The Gulf states’ pledge of $2.5bn aid package to Jordan carries more symbolism and moral solidarity than offering a tangible solutions to the country’s economic crisis, several current and former Jordanian officials say.
Analysts say the aid package might only provide Jordan between an estimated $150-$300m of direct budget support each year over a five-year period, which falls too short of the Middle Eastern nation’s immediate needs to balance its budget.
A one-time payment between $500m-$1bn will go toward a direct deposit to Jordan’s Central Bank and the World Bank.
Hani al-Mulki was removed as prime minister after his efforts to reduce the budget deficit – which included income tax reforms and subsidy cuts – sparked widespread protests.
The latest aid package, however, appears to have disappointed Jordanian officials and public, who were hoping for at least double that amount, similar to the previous aid given by the Gulf nations between 2011-2017.
It carries more symbolic weight to Jordan than actual tangible economic solutions to its current crisis
Jawad Anani, a former Jordan deputy prime minister
Jawad Anani, a former Jordan deputy prime minister for economic affairs in the previous government, told Al Jazeera that the details about the aid package were “vague”.
“It carries more symbolic weight to Jordan than tangible economic solutions to its current crisis,” said Anani, who currently chairs Amman’s stock exchange.
The protesters continue to demand economic overhaul and policy changes to boost job creation and improve living standards.
‘State of flux’
The main point of the current Gulf aid package appears to be structured toward helping Jordan get more favourable loans from international lenders, something Jordan was hoping to avoid should the Gulf states offered the majority of their aid as a cash grant.
This arrangement, according to analysts, places the country in a state of flux because it does not address its immediate need of cash infusion to cover its budget deficit of over $1bn.
Under the 2011 agreement, Jordan received a $3.75bn from the three countries over a five-year period. It was also structured to pour cash directly into the economy to generate growth and revenues.
Jordan’s debt has now reached around $38bn and its debt-to-gross-domestic-product ratio is currently a record 96 percent up from 71 percent in 2011.
One of the major problems that bedevils Jordan’s finances is its payments to service its debt which in 2017 amounted to 21 percent of its total revenues or about $2bn, according to official figures.
Anani, the former deputy prime minister, said “it is still too early to say how the Gulf nations will decide to structure their pledges to Jordan, but nevertheless, the amount falls too short of Jordan’s expectations and immediate needs”.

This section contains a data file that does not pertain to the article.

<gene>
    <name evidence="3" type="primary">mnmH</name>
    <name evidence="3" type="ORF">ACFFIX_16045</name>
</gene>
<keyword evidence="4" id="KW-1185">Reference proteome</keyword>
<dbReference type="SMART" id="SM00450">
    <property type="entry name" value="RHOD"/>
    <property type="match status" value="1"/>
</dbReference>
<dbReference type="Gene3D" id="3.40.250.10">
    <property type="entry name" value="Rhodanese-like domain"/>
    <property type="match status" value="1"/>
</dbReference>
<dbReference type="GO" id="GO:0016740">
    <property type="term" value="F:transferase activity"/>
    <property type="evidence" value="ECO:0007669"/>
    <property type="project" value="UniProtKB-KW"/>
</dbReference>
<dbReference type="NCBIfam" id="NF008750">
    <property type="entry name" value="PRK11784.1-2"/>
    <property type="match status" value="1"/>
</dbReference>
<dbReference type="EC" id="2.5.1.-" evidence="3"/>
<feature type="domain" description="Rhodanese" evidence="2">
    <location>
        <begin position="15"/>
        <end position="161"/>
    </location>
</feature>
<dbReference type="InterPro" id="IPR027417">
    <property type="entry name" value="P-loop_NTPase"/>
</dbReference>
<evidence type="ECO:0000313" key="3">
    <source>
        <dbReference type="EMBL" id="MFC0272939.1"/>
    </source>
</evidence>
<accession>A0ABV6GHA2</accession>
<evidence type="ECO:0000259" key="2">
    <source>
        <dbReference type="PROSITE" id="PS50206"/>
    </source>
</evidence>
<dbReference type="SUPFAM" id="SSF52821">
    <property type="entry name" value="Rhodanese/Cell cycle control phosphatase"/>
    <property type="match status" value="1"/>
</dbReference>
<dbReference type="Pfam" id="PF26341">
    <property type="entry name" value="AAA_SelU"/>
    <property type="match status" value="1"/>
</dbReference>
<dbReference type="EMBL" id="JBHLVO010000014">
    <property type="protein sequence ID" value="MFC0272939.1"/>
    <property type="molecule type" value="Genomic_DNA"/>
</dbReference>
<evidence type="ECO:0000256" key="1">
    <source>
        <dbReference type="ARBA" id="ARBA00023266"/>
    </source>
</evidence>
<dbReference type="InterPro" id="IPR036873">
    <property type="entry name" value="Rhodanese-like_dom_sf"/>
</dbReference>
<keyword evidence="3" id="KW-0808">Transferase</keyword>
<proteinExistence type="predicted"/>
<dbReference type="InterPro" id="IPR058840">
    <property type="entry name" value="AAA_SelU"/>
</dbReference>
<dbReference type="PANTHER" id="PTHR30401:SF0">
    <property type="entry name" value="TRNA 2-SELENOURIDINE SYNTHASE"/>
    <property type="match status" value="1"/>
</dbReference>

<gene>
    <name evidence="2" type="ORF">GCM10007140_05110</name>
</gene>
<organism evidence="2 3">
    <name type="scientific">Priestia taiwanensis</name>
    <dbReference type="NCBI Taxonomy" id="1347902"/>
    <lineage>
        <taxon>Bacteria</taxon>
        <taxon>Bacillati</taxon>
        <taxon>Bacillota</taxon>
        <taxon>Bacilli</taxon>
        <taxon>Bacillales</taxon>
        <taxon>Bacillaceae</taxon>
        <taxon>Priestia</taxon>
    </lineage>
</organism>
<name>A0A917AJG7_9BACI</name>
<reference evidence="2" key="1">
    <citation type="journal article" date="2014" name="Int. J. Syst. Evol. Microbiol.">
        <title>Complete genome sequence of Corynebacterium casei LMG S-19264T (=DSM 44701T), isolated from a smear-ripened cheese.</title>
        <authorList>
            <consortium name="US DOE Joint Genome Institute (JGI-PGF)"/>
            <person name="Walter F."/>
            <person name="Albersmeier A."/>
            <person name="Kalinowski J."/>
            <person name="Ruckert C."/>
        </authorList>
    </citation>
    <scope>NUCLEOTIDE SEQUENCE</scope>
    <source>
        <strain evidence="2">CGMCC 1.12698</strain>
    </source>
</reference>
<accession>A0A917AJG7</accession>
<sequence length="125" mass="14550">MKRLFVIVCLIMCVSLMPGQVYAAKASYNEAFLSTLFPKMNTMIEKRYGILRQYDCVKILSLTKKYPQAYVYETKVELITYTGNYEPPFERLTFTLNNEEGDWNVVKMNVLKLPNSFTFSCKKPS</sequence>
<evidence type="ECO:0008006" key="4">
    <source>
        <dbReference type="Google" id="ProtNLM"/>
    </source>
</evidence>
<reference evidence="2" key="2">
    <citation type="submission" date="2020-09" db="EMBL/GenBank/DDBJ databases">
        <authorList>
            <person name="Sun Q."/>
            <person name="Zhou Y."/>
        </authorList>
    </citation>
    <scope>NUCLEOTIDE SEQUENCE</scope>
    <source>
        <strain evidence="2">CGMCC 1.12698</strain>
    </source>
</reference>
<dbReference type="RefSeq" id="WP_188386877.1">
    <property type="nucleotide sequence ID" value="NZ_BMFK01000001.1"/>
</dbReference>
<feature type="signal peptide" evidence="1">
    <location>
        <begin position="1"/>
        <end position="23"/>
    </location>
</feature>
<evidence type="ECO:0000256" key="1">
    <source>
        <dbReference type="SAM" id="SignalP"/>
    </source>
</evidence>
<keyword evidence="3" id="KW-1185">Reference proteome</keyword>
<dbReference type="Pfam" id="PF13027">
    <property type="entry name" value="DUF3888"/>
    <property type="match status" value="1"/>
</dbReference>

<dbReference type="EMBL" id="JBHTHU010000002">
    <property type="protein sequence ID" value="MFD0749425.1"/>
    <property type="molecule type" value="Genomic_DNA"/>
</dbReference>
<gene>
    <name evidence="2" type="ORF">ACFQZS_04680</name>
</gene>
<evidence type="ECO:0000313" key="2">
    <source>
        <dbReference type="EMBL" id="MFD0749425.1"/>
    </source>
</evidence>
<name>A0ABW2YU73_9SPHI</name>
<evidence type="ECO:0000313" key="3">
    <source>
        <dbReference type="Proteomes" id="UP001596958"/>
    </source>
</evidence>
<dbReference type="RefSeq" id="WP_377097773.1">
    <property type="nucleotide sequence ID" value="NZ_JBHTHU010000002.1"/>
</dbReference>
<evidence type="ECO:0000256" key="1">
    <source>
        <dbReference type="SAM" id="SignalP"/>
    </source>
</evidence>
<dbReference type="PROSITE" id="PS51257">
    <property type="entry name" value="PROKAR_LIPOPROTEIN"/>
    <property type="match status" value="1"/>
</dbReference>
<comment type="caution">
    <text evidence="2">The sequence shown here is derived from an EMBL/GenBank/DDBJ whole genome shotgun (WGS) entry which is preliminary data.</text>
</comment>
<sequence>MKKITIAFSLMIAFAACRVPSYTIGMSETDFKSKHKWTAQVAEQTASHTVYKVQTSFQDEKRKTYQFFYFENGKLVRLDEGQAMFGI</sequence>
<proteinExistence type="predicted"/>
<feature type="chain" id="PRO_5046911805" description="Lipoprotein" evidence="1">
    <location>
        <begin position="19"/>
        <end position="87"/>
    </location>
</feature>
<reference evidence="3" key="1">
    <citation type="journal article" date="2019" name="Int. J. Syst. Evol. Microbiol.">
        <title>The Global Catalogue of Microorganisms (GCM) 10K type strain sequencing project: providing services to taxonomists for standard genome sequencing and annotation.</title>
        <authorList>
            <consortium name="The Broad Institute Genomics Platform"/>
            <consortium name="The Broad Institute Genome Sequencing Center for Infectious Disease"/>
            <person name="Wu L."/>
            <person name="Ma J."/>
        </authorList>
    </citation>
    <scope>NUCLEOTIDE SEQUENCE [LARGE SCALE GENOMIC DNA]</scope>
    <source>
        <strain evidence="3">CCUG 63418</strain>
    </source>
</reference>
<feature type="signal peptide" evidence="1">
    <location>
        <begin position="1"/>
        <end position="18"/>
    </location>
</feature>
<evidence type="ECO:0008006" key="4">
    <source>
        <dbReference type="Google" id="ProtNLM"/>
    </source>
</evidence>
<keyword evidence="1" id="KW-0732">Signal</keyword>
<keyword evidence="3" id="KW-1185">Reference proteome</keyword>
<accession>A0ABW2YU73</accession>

For that reason Anani argues that, Jordan “must work with the European Union and other countries to bring capital investments to the country to create jobs and generate revenues for the state’s budget”.
The government should have reduced taxes and cut down on prices and fees to stimulate spending and generate growth
Senior Economist at Jordan’s ministry of finance
The three Gulf states of Saudi Arabia, Kuwait and the United Arab Emirates (UAE) pledged the total amount collectively, but it is still unclear the amount each country will pay, a critical detail for Jordan.
Analysts fear since the pledge was not a binding agreement it could be subjected to political pressures by the donor countries especially if there was a change in leadership their countries.
The absence of UAE crown prince and its de facto ruler Mohamad Bin Zayed from the meeting in Mecca, where the aid package was discussed, is also worrisome, according to senior Jordanian officials who spoke on condition of anonymity.
This could mean the UAE is probably less committed to help Jordan than other states at this critical juncture, according to Jordanian government sources.
Sheik Mohammad Bin Rashid al-Maktoum, the ruler of Dubai, represented the UAE at the meeting, which was attended by the heads of states of other two countries.
Upon his return from Saudi Arabia on Monday Jordan King Abdullah II expressed his “appreciation for Saudi Arabia, Kuwait and the UAE and Saudi King Salman Bin Abdel Aziz for their “brotherly Arab solidarity with Jordan”.
wrong Economic policy ?
A senior economist at Jordan’s ministry of finance told Al Jazeera that successive governments followed a wrong fiscal policy or “counter-cyclical” policy that focused on increased taxation and prices hikes to cover its uncontrolled expenditures”.
“This policy resulted in less consumer spending which in turn limited the growth of the economy,” said the official on the condition of anonymity because he was not authorised to speak to the media.
“The government should have used a procyclical approach by increasing government spending and reducing taxes to stimulate spending and generate growth,” he added.
Mohamad Halaiqah, a former deputy prime minister for economic affairs, told Al Jazeera that the Gulf aid while it does not help much to ease his country’s finances directly, it would, however help stabilise the country’s currency, the Dinar, and improve its credit worthiness to international lenders.
“At this stage, it’s better than nothing and we should use any help we can get,” he said.